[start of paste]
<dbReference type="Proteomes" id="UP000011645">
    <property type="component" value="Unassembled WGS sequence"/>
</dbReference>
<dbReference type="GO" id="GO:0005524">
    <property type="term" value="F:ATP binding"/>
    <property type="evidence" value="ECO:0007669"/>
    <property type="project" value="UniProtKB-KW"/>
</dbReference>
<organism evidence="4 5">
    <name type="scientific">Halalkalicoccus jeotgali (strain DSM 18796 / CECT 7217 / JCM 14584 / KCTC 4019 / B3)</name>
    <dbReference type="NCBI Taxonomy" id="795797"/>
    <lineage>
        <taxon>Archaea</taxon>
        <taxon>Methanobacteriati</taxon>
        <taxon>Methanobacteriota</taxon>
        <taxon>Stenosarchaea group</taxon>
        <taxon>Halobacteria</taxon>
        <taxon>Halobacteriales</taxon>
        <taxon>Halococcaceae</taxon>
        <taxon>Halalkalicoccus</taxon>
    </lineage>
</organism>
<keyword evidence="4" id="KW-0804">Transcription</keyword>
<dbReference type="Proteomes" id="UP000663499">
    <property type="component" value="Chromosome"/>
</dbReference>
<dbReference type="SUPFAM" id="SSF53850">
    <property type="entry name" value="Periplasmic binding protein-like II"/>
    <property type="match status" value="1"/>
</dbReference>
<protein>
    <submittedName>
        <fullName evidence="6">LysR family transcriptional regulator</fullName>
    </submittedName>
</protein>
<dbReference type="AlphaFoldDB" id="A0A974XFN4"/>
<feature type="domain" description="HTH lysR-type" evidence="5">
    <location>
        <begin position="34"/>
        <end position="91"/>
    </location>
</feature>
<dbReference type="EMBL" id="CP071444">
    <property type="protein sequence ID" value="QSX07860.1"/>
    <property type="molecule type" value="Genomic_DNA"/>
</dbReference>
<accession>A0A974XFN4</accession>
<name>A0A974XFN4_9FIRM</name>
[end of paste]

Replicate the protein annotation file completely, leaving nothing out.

<dbReference type="Proteomes" id="UP000011645">
    <property type="component" value="Unassembled WGS sequence"/>
</dbReference>
<dbReference type="GO" id="GO:0005524">
    <property type="term" value="F:ATP binding"/>
    <property type="evidence" value="ECO:0007669"/>
    <property type="project" value="UniProtKB-KW"/>
</dbReference>
<organism evidence="4 5">
    <name type="scientific">Halalkalicoccus jeotgali (strain DSM 18796 / CECT 7217 / JCM 14584 / KCTC 4019 / B3)</name>
    <dbReference type="NCBI Taxonomy" id="795797"/>
    <lineage>
        <taxon>Archaea</taxon>
        <taxon>Methanobacteriati</taxon>
        <taxon>Methanobacteriota</taxon>
        <taxon>Stenosarchaea group</taxon>
        <taxon>Halobacteria</taxon>
        <taxon>Halobacteriales</taxon>
        <taxon>Halococcaceae</taxon>
        <taxon>Halalkalicoccus</taxon>
    </lineage>
</organism>
<keyword evidence="4" id="KW-0804">Transcription</keyword>
<dbReference type="Proteomes" id="UP000663499">
    <property type="component" value="Chromosome"/>
</dbReference>
<dbReference type="SUPFAM" id="SSF53850">
    <property type="entry name" value="Periplasmic binding protein-like II"/>
    <property type="match status" value="1"/>
</dbReference>
<protein>
    <submittedName>
        <fullName evidence="6">LysR family transcriptional regulator</fullName>
    </submittedName>
</protein>
<dbReference type="AlphaFoldDB" id="A0A974XFN4"/>
<feature type="domain" description="HTH lysR-type" evidence="5">
    <location>
        <begin position="34"/>
        <end position="91"/>
    </location>
</feature>
<dbReference type="EMBL" id="CP071444">
    <property type="protein sequence ID" value="QSX07860.1"/>
    <property type="molecule type" value="Genomic_DNA"/>
</dbReference>
<accession>A0A974XFN4</accession>
<name>A0A974XFN4_9FIRM</name>